Jack Mundey was a giant of Australian life, weaving together unionism, politics, social and environmental concerns and a love of heritage. The recent glowing obituaries following his recent death attest to a life well lived that initiated extraordinary changes to our cities.
Mundey not only changed our city’s environment, he also changed peoples’ lives, and I was fortunate to be one of them. I met Jack Mundey only a few times, but his impact on me was profound.
When I studied at the Sydney Uni architecture school in the early seventies, it was making strong forays into left-wing ideas and politics, focussing on social and environmental issues – (for instance, Liz Fell and Wendy Bacon were tutors – if that is not astonishing then look them up). At the same time, I worked on building sites as a labourer, not in architectural offices. It offered a worker’s eye view of architecture.
Suddenly these two seemingly unconnected worlds were joined when the Builders Labourers Federation (BLF), led by a trio of formidable unionists, Jack Mundey, Bill Pringle and Joe Owens were approached by the upper middle-class residents of Hunters Hill to protect Kelly’s Bush, a remnant green area under threat from AV Jennings. The BLF instituted a black ban on the project, not for the usual safety or health reasons, but for environmental reasons. The ‘Green Ban’ was born.
Green bans were later instituted in Woolloomooloo to stop demolition of beautiful large-scale terraces on the Victoria St ridge and the removal of low-cost social housing in the valley below. Mundey, a member of the Communist party, was steering the BLF into social, urban and heritage issues. Some of my fellow students were aghast, while others were thrilled.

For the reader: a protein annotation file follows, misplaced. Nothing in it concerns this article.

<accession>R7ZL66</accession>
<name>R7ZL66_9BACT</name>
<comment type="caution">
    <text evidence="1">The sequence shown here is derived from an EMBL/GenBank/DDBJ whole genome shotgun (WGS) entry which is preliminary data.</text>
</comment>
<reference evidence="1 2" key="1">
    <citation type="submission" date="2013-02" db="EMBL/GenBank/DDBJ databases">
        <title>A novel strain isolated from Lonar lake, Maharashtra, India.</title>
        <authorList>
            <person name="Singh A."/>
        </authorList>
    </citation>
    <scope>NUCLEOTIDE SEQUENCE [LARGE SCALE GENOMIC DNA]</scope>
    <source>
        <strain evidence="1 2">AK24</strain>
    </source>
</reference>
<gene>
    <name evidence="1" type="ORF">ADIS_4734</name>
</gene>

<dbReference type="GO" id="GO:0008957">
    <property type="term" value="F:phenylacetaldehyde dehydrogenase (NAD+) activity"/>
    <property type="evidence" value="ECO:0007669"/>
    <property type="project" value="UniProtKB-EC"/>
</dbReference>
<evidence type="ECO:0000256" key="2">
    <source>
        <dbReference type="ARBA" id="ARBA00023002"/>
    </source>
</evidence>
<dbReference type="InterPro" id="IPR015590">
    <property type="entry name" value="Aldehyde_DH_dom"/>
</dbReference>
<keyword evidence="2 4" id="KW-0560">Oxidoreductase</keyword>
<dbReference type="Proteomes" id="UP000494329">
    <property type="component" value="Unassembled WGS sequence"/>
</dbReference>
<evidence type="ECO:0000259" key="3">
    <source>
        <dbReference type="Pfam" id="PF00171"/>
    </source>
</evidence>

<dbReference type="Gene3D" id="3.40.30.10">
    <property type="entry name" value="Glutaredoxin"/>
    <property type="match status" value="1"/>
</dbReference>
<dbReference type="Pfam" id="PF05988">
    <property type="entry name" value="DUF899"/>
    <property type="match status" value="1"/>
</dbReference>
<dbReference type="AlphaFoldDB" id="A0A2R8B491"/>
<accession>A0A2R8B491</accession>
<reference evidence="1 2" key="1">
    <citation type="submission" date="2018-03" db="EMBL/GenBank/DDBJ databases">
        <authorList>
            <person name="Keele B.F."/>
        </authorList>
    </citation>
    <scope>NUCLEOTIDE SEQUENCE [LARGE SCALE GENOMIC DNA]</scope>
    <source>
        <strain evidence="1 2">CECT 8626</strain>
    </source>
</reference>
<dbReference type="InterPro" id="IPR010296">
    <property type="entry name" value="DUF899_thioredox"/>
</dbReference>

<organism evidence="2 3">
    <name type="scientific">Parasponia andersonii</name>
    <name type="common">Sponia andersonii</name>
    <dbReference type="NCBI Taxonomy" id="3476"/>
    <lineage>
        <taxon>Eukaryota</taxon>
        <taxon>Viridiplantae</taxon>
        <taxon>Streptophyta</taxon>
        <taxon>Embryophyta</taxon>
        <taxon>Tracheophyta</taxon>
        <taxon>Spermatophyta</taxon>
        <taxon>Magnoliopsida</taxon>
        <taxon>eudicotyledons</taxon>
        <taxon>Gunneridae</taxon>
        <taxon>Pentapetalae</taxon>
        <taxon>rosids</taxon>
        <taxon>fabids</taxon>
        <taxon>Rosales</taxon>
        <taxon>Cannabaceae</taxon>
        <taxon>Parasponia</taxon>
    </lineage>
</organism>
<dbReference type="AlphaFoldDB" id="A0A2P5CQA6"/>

The death of editor Juanita Nielsen brought matters to a head and the left-wing deputy leader of the Federal Labor Party, Tom Uren, used his ministry, the Department of Urban Development or DURD, to purchase the land in Woolloomooloo (and Glebe) and start an urban renewal process that involved the residents.
Uren appointed Nielsen’s close friend, the architect Col James, as the residents’ advocate. James was also a newly appointed senior lecturer at the Sydney Uni architecture school and became my mentor, as he was to a whole generation of architects, gently urging them to find better social urban solutions.
I first met Jack Mundey in 1974 in Col James’ office in Woolloomooloo. I was introduced as an architecture student with a love of building, though I doubt Mundey thought a callow youth with soft hands really belonged in the BLF. Nevertheless, Mundey told me that it was important for all architects to work on building sites, particularly to see it through the eyes of workers.
A hard command to follow, but like many other architects, I enjoy being on site and seeing the designs come alive, to see work at its most physical. I signed on to the BLF.
When cyclone Tracey hit Darwin later that year, the BLF and the BWIU (the tradies union) put out a call to members to volunteer to go to Darwin to help repair the houses. I took my union card into Trades Hall, signed up and a day later was on a flight to Darwin, less than a week after the cyclone had hit.